So, when should I refinance? Consider when it makes sense for your situation and your unique financial circumstances. If your credit report has improved, if you have private student loans that aren’t eligible for federal programs, if you qualify for a lower rate or terms that better match your financial goals – there are different scenarios to evaluate when you should refinance.
When is it worth it to refinance student loans? “If you’re able to save money in the near-term — such as lowering your monthly payment — and/or over the life of your loans, it may be worth it for you to consider refinancing your student loan or loans.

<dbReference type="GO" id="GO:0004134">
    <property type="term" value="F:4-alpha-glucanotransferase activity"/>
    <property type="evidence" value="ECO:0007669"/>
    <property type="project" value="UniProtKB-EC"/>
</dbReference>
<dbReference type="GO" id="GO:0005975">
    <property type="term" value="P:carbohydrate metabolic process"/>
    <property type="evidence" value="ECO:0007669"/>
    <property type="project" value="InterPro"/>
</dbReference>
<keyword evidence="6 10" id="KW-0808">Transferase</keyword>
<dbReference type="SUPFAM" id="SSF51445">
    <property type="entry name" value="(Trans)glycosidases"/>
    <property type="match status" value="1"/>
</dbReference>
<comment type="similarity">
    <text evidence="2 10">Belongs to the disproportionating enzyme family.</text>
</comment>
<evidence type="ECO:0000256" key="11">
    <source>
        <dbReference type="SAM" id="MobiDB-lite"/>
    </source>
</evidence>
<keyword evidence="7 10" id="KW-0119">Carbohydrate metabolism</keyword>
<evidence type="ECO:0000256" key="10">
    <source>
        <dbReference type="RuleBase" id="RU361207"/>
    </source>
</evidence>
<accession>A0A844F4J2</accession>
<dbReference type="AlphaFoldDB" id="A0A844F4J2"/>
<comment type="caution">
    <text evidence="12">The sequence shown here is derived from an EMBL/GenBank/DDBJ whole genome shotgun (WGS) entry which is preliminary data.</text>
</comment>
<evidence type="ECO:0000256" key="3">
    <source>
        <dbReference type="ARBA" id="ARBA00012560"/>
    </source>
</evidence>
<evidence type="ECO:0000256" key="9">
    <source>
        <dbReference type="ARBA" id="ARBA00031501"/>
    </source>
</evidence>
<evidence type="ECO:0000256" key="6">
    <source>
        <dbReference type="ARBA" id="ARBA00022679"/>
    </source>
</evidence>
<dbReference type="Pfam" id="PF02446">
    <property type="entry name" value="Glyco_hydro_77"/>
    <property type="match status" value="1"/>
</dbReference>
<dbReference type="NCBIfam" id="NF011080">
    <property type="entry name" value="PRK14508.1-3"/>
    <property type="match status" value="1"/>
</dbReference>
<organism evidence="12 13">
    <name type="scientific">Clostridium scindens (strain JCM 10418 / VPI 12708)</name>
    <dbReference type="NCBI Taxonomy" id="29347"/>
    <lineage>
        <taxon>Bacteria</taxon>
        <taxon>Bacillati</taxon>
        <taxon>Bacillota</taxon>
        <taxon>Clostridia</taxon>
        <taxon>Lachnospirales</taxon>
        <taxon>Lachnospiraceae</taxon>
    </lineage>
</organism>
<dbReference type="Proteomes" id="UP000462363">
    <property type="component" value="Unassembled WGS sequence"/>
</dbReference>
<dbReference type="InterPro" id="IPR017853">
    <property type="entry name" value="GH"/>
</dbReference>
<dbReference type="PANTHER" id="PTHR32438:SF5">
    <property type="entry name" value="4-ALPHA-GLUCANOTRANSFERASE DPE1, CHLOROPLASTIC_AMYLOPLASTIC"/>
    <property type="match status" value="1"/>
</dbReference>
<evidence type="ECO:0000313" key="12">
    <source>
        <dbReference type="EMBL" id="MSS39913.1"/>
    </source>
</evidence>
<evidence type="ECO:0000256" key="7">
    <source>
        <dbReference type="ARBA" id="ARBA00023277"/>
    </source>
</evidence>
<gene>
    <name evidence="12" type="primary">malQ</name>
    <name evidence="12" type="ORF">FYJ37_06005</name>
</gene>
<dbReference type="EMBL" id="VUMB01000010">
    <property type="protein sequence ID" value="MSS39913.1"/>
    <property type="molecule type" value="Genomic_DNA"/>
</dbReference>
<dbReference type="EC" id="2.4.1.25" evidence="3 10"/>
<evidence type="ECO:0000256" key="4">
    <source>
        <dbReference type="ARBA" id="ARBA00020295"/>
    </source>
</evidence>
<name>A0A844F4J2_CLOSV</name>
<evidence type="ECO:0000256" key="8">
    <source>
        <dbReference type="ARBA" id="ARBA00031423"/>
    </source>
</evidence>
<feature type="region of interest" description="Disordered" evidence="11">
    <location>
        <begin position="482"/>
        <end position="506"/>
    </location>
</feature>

Who Shouldn’t Refinance Student Loans?
When discussing when to refinance student loans, it’s important to know when you shouldn’t consider refinancing. Student loan repayment through refinancing isn’t right for everyone. It isn’t a one-size-fits-all solution.
Borrowers With Federal Student Loans
As mentioned above, you shouldn’t consider refinancing if you only have federal student loans. This is because federal student loan repayments qualify for income-based repayment programs and many forgiveness programs. Therefore, it’s usually best to explore the options available to you rather than considering student loan refinancing.
You Qualify for Deferment or Forbearance
If your loans qualify for deferment or forbearance, then refinancing may not be the best option for you. These are both potentially excellent ways to help with your education loan repayment term. Depending on the type of loans you have, you may qualify for deferment or forbearance instead.